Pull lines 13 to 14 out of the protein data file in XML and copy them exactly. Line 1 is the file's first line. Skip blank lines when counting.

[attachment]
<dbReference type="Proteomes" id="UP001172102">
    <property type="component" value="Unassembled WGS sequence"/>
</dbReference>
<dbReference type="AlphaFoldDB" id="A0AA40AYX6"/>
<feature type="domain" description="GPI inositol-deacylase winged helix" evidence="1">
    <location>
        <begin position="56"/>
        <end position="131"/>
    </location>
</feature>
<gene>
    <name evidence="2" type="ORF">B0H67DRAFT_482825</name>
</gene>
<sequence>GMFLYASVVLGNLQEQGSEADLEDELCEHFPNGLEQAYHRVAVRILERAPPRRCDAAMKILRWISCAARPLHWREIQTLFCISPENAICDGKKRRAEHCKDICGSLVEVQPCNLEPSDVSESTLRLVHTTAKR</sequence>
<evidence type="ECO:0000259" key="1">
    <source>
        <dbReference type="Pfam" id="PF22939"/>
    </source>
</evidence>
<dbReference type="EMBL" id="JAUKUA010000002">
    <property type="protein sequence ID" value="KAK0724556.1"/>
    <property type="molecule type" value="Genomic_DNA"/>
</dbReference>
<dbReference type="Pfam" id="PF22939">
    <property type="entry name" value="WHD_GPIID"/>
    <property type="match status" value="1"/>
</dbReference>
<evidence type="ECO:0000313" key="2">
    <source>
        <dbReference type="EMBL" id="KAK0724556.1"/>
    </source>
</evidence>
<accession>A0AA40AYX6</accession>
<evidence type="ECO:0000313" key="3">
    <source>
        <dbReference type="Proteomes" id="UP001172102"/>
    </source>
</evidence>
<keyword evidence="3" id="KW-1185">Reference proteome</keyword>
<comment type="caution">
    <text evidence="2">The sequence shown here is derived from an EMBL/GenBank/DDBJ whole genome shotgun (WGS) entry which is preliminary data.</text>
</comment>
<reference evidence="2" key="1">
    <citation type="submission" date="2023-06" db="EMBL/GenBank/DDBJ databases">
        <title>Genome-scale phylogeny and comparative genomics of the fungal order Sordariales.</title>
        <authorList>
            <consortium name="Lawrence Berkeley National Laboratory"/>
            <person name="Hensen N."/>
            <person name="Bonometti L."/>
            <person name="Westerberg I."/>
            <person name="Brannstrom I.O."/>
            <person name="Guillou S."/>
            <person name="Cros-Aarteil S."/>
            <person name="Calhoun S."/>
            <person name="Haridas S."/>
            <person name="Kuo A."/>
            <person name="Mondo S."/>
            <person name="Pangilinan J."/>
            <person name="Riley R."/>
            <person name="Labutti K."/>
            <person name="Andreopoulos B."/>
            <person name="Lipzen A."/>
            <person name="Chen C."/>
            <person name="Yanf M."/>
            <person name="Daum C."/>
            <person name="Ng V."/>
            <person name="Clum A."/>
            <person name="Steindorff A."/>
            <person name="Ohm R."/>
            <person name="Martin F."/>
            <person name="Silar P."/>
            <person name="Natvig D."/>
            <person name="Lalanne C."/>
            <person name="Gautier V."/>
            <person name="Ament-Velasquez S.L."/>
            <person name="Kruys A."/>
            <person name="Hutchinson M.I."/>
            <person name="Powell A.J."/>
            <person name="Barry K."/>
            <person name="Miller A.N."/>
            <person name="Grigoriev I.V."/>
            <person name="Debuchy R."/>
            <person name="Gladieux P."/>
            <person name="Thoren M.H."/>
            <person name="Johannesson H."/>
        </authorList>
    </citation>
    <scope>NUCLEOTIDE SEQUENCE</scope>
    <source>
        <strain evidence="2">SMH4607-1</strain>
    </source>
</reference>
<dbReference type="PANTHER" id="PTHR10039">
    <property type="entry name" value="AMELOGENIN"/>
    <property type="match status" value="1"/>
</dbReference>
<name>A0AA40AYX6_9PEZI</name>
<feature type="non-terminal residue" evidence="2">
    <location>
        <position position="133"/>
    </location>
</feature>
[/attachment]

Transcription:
</gene>
<sequence>GMFLYASVVLGNLQEQGSEADLEDELCEHFPNGLEQAYHRVAVRILERAPPRRCDAAMKILRWISCAARPLHWREIQTLFCISPENAICDGKKRRAEHCKDICGSLVEVQPCNLEPSDVSESTLRLVHTTAKR</sequence>